. John the Baptist.—Mark 1:1-8*, Matthew 3:1-12*. also Mark 6:17-29*, Matthew 14:3-12*. Lk. now (to Luke 9:50) follows the Marcan account of the Galilean ministry of Jesus and its antecedents; he adds material from Q and other sources.
Luke 3:1. On the chronology, see pp. 652f.; Pontius Pilate, p. 609; Herod (Antipas) and Philip, p. 609. Abilene was the district round Abila between Mt. Hermon and Anti-Lebanon, north-west of Damascus. Caiaphas was really high-priest (since A.D. 18); Annas, his father-in-law, had held the office A.D. 6-15, and was still a man of great influence.
Luke 3:6. Lk.'s universalism appears in this extension of the quotation from Isaiah 40; Isaiah vv7 may also reflect hie wider interests against Mt.'s "Pharisees and Sadducees."
. Lk. only. An interesting addition to Mt., giving us a view of John's teaching which reminds us of Micah 6:8. Kindness and fair dealing between man and man are the Divine requirements; they show that repentance is bearing fruit and therefore genuine.—publicans: Matthew 5:46*.—soldiers: probably in the service of Antipas (cf. Luke 23:11); perhaps for the war against Aretas (p. 654), or perhaps a kind of gendarmerie supporting the tax-collectors.—wages: lit. rations.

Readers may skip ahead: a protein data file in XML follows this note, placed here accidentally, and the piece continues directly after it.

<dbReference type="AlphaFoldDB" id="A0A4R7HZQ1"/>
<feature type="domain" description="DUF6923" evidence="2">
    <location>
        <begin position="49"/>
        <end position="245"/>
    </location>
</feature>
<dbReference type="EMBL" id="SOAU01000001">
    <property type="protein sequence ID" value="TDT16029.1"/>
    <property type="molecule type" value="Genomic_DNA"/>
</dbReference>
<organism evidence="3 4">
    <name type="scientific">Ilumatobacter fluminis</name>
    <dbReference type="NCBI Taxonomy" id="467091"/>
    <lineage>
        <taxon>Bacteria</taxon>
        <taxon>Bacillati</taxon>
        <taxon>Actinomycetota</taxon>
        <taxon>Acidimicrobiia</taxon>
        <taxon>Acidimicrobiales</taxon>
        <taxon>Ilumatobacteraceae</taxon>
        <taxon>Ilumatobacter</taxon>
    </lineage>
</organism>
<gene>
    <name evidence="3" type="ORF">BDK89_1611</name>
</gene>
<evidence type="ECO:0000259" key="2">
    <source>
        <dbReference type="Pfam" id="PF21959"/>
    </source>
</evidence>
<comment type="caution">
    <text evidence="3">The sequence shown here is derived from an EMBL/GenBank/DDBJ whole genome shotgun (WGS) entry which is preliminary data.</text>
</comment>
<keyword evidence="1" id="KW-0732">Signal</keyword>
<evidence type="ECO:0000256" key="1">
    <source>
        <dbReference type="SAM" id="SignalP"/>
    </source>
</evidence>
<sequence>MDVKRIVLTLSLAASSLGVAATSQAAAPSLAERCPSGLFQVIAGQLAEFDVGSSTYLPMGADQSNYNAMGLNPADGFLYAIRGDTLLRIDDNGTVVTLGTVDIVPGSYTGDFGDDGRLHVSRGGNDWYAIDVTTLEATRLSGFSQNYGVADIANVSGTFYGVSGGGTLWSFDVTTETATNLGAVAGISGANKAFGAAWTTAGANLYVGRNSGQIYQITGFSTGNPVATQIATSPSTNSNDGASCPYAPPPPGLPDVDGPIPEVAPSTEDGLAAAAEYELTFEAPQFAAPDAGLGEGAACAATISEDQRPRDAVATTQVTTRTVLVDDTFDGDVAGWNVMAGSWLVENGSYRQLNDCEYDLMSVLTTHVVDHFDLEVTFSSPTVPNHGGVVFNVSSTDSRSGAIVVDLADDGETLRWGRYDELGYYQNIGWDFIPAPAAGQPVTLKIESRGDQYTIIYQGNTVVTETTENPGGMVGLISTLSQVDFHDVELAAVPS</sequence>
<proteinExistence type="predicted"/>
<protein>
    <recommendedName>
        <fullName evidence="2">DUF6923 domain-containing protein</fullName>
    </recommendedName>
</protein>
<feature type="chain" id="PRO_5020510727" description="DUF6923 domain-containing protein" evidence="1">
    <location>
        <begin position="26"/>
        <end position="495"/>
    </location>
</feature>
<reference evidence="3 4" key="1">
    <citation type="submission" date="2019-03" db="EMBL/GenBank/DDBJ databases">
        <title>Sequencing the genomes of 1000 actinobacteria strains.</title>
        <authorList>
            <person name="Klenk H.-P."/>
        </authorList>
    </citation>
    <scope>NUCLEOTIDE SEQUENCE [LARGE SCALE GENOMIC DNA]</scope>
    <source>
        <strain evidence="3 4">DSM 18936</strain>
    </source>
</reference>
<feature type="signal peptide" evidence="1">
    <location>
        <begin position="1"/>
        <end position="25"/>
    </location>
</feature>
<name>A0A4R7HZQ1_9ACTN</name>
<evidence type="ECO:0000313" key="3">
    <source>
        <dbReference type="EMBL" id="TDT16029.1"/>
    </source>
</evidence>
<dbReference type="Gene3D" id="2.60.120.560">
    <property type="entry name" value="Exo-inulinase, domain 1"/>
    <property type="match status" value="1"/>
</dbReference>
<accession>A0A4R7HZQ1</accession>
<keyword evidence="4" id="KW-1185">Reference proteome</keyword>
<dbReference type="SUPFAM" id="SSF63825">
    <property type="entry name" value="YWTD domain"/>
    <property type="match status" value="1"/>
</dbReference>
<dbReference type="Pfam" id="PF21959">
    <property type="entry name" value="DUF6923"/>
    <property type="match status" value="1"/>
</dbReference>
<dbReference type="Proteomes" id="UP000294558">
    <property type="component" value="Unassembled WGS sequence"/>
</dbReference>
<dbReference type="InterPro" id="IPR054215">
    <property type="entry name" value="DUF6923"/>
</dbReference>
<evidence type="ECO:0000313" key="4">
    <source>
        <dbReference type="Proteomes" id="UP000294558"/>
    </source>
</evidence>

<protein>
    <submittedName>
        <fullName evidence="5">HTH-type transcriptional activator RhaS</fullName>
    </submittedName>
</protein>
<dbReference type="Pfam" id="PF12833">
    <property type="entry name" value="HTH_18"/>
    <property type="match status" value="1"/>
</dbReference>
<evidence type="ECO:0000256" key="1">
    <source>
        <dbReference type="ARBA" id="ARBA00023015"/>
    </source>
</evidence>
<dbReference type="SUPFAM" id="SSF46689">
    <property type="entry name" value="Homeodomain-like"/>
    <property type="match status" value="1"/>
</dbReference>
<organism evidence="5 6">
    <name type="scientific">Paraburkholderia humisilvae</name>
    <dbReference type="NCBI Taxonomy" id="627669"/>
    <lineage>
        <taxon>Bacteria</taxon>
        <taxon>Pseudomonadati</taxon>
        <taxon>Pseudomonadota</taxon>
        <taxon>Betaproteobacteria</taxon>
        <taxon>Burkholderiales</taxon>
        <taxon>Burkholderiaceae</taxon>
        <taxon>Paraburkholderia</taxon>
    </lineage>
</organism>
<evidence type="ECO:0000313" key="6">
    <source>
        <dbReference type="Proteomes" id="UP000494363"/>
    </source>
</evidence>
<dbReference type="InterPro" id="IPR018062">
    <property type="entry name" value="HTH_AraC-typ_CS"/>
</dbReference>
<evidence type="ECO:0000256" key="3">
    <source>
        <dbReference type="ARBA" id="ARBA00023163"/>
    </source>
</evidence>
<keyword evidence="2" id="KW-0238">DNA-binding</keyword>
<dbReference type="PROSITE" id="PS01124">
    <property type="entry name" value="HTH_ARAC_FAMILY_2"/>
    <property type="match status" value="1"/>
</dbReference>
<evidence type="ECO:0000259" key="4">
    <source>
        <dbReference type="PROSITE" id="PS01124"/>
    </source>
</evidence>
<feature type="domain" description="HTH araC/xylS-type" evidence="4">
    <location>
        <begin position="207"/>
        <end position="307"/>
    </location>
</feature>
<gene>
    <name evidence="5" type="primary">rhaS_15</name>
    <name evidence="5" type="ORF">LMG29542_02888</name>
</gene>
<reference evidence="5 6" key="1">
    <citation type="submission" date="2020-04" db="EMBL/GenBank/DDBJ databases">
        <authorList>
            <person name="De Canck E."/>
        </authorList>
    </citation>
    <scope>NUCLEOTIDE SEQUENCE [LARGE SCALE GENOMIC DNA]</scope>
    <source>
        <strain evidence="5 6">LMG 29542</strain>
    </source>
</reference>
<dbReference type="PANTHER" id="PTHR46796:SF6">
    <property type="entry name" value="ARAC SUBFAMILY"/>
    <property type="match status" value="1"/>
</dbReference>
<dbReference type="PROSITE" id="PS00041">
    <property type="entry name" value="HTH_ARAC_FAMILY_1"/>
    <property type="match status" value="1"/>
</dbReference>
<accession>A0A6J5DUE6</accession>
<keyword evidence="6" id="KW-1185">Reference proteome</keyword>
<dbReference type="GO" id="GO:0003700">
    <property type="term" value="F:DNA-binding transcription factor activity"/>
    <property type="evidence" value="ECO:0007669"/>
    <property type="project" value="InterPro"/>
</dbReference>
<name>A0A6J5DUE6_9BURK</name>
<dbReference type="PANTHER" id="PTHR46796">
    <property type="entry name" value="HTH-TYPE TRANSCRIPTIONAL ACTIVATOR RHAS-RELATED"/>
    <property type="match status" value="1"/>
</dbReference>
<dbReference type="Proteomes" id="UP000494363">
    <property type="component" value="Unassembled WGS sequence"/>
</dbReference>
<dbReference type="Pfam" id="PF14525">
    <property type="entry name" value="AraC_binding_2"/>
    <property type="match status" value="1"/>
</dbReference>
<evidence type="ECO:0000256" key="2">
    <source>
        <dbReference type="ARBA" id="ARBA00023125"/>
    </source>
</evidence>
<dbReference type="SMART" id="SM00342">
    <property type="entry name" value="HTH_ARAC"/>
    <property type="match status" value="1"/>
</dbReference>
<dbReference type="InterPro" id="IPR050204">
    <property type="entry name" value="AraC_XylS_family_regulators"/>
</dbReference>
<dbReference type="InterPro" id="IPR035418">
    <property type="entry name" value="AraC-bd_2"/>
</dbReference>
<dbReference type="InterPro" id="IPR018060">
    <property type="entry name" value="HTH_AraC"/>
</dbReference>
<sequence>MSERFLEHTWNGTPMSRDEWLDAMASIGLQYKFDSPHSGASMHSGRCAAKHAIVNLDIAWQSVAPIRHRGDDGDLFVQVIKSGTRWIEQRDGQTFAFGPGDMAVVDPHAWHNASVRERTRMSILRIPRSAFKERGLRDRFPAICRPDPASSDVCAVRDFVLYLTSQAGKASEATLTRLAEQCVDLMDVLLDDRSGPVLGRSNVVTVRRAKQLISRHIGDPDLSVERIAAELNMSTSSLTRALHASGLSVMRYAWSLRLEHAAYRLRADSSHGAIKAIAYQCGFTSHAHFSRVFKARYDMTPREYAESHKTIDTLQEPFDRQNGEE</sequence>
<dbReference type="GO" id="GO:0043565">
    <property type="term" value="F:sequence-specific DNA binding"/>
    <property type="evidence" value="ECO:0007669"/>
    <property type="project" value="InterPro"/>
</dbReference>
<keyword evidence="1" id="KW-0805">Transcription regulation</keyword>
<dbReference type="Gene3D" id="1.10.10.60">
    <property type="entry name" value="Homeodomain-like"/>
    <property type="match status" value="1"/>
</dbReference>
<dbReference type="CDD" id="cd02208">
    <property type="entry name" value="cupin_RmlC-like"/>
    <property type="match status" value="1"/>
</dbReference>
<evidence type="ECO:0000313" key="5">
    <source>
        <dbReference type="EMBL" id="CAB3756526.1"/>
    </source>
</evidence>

Luke 3:15 is also peculiar to Lk., and may be his own way of leading up to Luke 3:16 f. Another way is shown in John 1:19 ff.
Luke 3:18 f. Lk. here sums up, and inserts what Mk. and Mt. give more fully at a later point. He does not tell us of John's death, but like the others he makes the Baptist's imprisonment the signal for Jesus to begin His work.
Luke 3:21 f. The Baptism of Jesus (Mark 1:9-11*, Matthew 3:13-17*).—Lk. notes that Jesus was praying (cf. Luke 9:29, Luke 11:1, etc.). In the early Church it was customary immediately after baptism to pray for the gift of the Spirit. Lk. explicitly gives a bodily form to the Spirit, and does not definitely limit the vision to Jesus. Many scholars uphold the reading of Codex Bezæ in Luke 3:22, "Thou art my Son: I have begotten thee this day" (cf. Psalms 2:7.) If this be the true reading it indicates a belief that Jesus received, as it were, a new soul at the Baptism, or that He then became the Messiah.
. The Genealogy of Jesus (cf. Matthew 1:1-17*).—The words "as was supposed" are perhaps from a later hand than that which first compiled the pedigree. Jesus here descends from David, not through Solomon (Matthew 16 f.) but through Nathan. There are other differences; the most noteworthy is that Lk. with characteristic universality goes back beyond Abraham to "Adam, the son of God." Jesus is the second Adam (Romans 5:14, 1 Corinthians 15:22; 1 Corinthians 15:45).
Luke 3:23. when he began: the words "to teach" are not in the Gr. AV is wrong in connecting the verb with the age of Jesus. We must follow RV's interpretation, or suppose that something like "to be the Son of God" (cf. Luke 3:22*) has been omitted on doctrinal grounds.
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Peake, Arthur. "Commentary on Luke 3". "Arthur Peake's Commentary on the Bible ". https://www.studylight.org/
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